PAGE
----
County of Sacramento v. Lewis

523 U.S. 833 (1998)

Quick Summary

Lewis (plaintiff) involving Deputy James Everett Smith (defendant), the dispute centered on whether a high-speed police chase resulting in death violated substantive due process rights. The main issue was whether Smith’s actions were so egregious as to ‘shock the conscience’ and thus breach the Fourteenth Amendment.

The United States Supreme Court concluded that Smith’s conduct during the pursuit did not exhibit intent to harm and did not shock the conscience, thereby not violating substantive due process.

Facts of the Case

Deputy James Everett Smith (defendant), a Sacramento County sheriff, and Officer Murray Stapp responded to a call to disperse a fight. As they returned to their patrol car, they encountered a motorcycle driven by Brian Willard, with Philip Lewis (plaintiff), a 16-year-old passenger. Unrelated to the initial fight, Willard sped away when signaled to stop, prompting Smith to engage in a high-speed pursuit.

The chase, reaching speeds over 100 miles per hour through a residential area, ended tragically when the motorcycle tipped and Smith’s patrol car collided with Lewis, resulting in his fatal injuries. The parents of Lewis filed suit, claiming Smith’s actions during the pursuit violated their son’s substantive due process right to life under the Fourteenth Amendment.

Procedural Posture and History

  1. The District Court granted summary judgment for Deputy Smith, citing qualified immunity.
  2. The Court of Appeals for the Ninth Circuit reversed, suggesting Smith’s conduct could constitute deliberate indifference.
  3. The United States Supreme Court granted certiorari to resolve the standard of culpability for law enforcement officers in pursuit cases.

I.R.A.C. Format


Whether a police officer violates the Fourteenth Amendment’s guarantee of substantive due process by causing death through deliberate or reckless indifference to life in a high-speed automobile chase aimed at apprehending a suspected offender.

Rule of Law

A violation of substantive due process occurs when government conduct can be characterized as arbitrary, or conscience-shocking, in a constitutional sense.

Reasoning and Analysis

The Court reasoned that substantive due process protects against arbitrary government action but does not impose liability for every state-caused harm. It emphasized that only the most egregious official conduct, which shocks the conscience, would violate substantive due process.

In this context, the Court determined that rapid decision-making during a police pursuit does not equate to deliberate indifference because officers must balance the need to apprehend suspects with potential dangers to public safety.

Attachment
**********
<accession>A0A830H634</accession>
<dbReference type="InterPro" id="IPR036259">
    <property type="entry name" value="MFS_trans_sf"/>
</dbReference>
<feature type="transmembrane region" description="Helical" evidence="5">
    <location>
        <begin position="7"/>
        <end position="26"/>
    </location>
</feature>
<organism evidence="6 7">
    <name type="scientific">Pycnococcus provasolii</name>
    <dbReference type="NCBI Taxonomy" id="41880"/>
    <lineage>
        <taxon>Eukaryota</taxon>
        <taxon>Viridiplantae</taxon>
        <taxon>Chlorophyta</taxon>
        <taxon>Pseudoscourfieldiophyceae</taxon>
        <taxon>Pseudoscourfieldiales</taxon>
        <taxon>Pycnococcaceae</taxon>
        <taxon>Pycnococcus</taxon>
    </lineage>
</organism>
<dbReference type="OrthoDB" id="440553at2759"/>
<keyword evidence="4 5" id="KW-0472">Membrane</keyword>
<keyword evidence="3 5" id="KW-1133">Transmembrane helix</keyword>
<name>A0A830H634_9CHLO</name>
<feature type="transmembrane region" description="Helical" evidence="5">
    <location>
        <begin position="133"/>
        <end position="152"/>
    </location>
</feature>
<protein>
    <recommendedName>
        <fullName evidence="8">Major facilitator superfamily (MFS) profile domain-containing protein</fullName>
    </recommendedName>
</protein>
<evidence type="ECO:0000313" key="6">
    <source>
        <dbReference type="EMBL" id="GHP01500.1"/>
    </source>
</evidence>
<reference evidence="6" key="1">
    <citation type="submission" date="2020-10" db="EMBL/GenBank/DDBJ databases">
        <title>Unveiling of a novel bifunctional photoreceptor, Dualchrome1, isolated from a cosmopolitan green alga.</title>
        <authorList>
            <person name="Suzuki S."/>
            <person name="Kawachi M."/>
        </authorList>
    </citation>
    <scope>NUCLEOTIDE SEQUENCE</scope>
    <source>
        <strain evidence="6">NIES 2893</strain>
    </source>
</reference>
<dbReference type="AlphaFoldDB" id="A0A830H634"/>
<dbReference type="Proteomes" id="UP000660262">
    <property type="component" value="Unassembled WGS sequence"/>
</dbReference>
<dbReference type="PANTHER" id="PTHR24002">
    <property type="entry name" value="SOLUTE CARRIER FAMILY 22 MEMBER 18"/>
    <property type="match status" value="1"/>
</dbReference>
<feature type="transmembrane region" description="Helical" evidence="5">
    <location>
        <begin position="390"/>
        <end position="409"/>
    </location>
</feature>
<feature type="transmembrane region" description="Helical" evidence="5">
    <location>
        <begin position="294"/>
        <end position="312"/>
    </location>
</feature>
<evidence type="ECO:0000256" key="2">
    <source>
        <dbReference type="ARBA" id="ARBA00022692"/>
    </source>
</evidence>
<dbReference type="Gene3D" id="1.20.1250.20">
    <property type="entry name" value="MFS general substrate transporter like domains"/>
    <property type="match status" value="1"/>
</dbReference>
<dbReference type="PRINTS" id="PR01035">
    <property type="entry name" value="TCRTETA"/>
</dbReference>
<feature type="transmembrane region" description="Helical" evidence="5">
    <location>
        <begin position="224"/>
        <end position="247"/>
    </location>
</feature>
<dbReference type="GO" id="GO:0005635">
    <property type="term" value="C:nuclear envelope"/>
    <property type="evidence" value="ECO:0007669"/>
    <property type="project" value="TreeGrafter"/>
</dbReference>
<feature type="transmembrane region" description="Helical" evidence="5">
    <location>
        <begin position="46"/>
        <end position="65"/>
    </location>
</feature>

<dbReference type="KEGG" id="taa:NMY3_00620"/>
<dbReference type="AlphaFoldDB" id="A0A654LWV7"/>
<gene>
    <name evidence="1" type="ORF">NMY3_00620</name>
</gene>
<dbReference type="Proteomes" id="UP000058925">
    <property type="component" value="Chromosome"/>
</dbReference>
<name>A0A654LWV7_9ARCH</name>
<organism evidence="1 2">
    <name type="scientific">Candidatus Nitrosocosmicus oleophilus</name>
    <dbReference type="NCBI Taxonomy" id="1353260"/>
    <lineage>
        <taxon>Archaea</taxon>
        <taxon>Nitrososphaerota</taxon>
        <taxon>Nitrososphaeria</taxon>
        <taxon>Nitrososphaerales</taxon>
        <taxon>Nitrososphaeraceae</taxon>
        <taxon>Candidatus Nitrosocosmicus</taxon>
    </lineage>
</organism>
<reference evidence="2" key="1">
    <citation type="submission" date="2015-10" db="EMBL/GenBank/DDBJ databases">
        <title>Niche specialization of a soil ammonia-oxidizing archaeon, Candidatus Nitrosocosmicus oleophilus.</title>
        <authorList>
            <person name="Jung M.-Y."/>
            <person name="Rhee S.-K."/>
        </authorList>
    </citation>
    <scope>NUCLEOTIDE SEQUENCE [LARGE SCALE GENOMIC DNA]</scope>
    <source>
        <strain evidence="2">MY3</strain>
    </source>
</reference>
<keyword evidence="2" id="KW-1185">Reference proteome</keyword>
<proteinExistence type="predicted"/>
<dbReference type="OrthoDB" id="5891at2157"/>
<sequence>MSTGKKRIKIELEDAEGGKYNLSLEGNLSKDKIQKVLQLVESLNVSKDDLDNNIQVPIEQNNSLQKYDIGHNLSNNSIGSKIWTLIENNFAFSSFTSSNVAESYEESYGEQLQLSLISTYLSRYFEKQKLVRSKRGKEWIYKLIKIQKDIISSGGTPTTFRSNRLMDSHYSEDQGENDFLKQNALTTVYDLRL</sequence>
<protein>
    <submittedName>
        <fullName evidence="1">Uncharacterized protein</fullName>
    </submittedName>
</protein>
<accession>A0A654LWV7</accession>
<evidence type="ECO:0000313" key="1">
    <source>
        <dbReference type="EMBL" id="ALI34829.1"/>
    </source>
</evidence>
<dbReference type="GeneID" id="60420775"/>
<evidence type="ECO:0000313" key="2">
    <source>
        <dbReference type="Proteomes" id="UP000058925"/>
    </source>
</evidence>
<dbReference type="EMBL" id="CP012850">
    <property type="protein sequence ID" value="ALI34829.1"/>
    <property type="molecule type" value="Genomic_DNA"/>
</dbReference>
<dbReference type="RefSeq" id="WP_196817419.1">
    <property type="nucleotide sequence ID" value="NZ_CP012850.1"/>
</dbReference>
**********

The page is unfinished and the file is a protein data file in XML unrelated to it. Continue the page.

Thus, unless there is evidence of intent to harm beyond the legitimate objective of arrest, such conduct does not rise to a level that shocks the conscience. The Court held that in high-speed chases without intent to harm or worsen the legal plight of suspects, there is no substantive due process violation.


The Supreme Court reversed the decision of the Ninth Circuit and held that Deputy Smith’s actions did not violate substantive due process as they did not meet the conscience-shocking standard necessary for a due process claim under the Fourteenth Amendment.

Key Takeaways

  1. Substantive due process protection extends only to executive actions that are ‘conscience shocking’ and arbitrary in a constitutional sense.
  2. High-speed pursuits by police officers aiming to apprehend suspects do not inherently violate substantive due process if there is no intent to cause harm beyond the objective of arrest.
  3. The ‘shocks the conscience’ standard is not met by mere negligence or even recklessness in the context of split-second police decisions during chases.

Relevant FAQs of this case

What constitutes arbitrary government action in the context of substantive due process?

Arbitrary government action in the context of substantive due process refers to state conduct that lacks a legitimate government purpose or is not grounded in reasoned judgment, often disproportionately affecting individual rights.

  • For example: A law that bans individuals from a specific profession without a compelling safety or societal reason might be deemed arbitrary.

How does the 'shocks the conscience' standard apply to law enforcement conduct?

The ‘shocks the conscience’ standard applies to law enforcement conduct when actions are so brutal, demeaning, or harmful that they go beyond all possible bounds of decency and can be considered egregious abuses of government power.

  • For example: Excessive force used by police without provocation or necessity during an arrest might meet this standard.

What differentiates deliberate indifference from negligence in legal liability cases?

Deliberate indifference involves a conscious or reckless disregard for an individual’s rights or safety, implying awareness of significant risks, while negligence entails a failure to exercise reasonable care without necessarily being aware of such risks.

  • For example: Ignoring an inmate’s serious medical needs may be deliberate indifference, whereas accidentally failing to mop a wet floor might constitute negligence.


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